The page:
Form—10, F. Cognizance, and distinct recollection of shapes, countenances, &c.
Size—11, N. L. or F. Ability to judge of proportionate size, &c.
Weight—9, V. L. L. F. Knowledge of gravitation, momentum, &c.
Color—9, F. or M. Moderate skill in judging of colors, comparing and arranging them.
Language—6, F. Freedom of expression, without fluency or verbosity; no great loquacity.
Order—9, L. Love of arrangement, everything in its particular place.
Number—7. Respectable aptness in arithmetical calculations, without extraordinary talent.

Reflectives.
Mirthfulness—10, L. Wit, fun, mirth, perception and love of the ludicrous.
Causality—9, L. Ability to think and reason clearly, and perceive the relation of cause and effect.
Comparison—11, V. L. Extraordinary critical acumen; great power of analysis.

There are four temperaments. The lymphatic or phlegmatic, in which the secreting glands are the most active portion of the system, produces both corporeal and mental languor, dullness, and inactivity. The sanguine in which the arterial portion of the system is most active, gives strong feelings and passions, and more ardor, zeal, and activity, than of strength or power. The bilious, in which the muscular portion predominates in activity, produces strength, power, and endurance of body, with great force and energy of mind and character. The nervous, in which the brain and nervous system are most active, gives the highest degree of activity, with clearness of perception and of thought, but less endurance. Sharp and prominent organs denote activity; smooth and broad ones intensity and strength.

Explanation of the Chart.

The written figures opposite the organs and ranging in a scale from 1 to 12, indicate the various degrees in which the respective organs are developed in the head of the individual examined; thus 1, 2 indicate that the organ is very small or almost wholly wanting; 3, 4 means small, or feeble, and inactive; 5, 6 moderate or active only in a subordinate degree; 7, 8, full or fair, and a little above par; 9, 10, large, or quite energetic, and having a marked influence upon the character; 11, 12, mean very large, or giving a controlling influence, and extreme liability to perversion. The size of the brain, combinations of the faculties and temperament of the individual, may be indicated in the same manner as the degrees of the faculties or organs.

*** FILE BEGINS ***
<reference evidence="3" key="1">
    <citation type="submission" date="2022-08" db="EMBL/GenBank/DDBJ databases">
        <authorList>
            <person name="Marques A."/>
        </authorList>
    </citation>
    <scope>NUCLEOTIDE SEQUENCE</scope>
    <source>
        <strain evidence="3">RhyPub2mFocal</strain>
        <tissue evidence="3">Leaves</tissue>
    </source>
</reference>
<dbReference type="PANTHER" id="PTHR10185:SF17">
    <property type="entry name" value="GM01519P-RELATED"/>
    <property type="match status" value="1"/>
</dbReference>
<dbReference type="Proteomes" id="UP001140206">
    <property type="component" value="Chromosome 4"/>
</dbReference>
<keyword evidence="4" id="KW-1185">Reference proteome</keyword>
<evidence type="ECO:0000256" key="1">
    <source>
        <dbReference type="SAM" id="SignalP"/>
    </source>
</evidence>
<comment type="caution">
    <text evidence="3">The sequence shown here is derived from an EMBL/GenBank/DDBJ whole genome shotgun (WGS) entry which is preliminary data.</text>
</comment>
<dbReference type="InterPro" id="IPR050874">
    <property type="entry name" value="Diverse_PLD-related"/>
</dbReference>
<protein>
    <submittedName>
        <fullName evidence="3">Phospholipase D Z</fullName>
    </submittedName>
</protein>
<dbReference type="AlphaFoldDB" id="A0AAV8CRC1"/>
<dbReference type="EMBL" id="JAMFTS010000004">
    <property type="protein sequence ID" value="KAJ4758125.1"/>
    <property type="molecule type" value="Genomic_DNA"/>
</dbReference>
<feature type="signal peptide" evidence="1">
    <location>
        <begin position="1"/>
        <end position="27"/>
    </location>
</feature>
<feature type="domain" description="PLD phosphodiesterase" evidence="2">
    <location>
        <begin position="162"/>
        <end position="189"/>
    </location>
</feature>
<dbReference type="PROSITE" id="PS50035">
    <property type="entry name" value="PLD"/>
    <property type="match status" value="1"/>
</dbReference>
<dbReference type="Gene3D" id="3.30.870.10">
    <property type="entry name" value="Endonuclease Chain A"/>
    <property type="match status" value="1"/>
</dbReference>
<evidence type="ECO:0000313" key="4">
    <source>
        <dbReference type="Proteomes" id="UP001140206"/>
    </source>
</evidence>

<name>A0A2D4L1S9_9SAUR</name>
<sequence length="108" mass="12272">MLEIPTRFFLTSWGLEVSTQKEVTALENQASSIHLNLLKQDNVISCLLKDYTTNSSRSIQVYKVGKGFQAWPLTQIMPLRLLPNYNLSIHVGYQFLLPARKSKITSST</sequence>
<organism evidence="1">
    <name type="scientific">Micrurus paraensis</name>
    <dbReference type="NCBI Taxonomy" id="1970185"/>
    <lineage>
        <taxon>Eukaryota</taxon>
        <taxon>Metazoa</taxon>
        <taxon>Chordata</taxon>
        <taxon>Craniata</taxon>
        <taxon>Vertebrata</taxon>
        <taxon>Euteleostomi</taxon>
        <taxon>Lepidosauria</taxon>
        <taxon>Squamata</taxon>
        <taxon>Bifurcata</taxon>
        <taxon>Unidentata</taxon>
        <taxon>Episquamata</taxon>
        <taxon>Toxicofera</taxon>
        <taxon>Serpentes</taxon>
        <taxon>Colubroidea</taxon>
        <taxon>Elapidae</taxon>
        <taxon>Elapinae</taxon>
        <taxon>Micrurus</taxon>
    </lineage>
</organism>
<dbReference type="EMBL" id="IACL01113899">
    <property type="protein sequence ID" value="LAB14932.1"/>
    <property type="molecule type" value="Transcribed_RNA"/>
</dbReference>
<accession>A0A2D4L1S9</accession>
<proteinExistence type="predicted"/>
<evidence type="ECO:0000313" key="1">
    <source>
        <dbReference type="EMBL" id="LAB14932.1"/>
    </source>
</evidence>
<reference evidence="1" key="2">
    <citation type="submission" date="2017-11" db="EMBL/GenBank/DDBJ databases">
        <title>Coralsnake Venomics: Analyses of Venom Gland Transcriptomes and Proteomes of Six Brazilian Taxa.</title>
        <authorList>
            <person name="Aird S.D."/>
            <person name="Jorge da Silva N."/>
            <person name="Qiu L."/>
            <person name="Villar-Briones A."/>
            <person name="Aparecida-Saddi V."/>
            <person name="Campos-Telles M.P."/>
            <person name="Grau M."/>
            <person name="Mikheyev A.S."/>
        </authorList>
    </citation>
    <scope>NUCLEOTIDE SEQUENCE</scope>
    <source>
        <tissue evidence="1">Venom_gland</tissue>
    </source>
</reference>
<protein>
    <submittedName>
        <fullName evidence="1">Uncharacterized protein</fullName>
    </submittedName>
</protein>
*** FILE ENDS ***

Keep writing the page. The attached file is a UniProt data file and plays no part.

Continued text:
The initials V. L. denote very large, L. large, F. full, M. moderate, S. small, V. S. very small.

[Joseph or his editors added the following note:] I give the foregoing a place in my history for the gratification of the curious, and not for [any] respect [I entertain for] phrenology.

(History of the Church 5:52-55)

8 Responses to Joseph’s Phrenology Report

  1. Nate Oman on May 27, 2004 at 4:08 pm

    This is great! Thanks for posting it.

    When I was in High School, I remember reading Francis Parkman’s history of the French in North America. He has one whole chapter devoted to phrenological studies of the Iroquios. This was the cutting edge history for its day. The socio-biology and neuro-sociology of its time…

  2. Davis Bell on May 27, 2004 at 5:43 pm

    Some people still regard phrenology as reliable?

  3. Kaimi on May 27, 2004 at 5:47 pm

    Wait a minute — phrenology isn’t reliable?

    :)

  4. Ben S. on May 27, 2004 at 5:57 pm

    Phrenology may be bunk, but the history of phrenology- That’s scholarship:)

  5. William Morris on May 27, 2004 at 5:59 pm

    I don’t know, that Amativeness score…

    I would have expected I higher number in the Admonition category, however.

  6. Kaimi on May 27, 2004 at 6:05 pm

    A good friend of mine from law school wrote his dissertation on phrenology in literature.

  7. Nate Oman on May 27, 2004 at 6:11 pm

    Let’s not forget Pierre Schlag, “Law and Phrenology,” 110 Harv. L. Rev. 877 (1997).

  8. Ivan Wolfe on May 28, 2004 at 12:12 am

    I knew a Mormon lady in Alaska who not only practiced phrenology, but claimed that the Lord inspired her to offer her services to the CIA, and that they accepted. [Or something like that - it may have been her (also LDS) mentor in phrenology who worked for the CIA - this was when I was 11 or 12].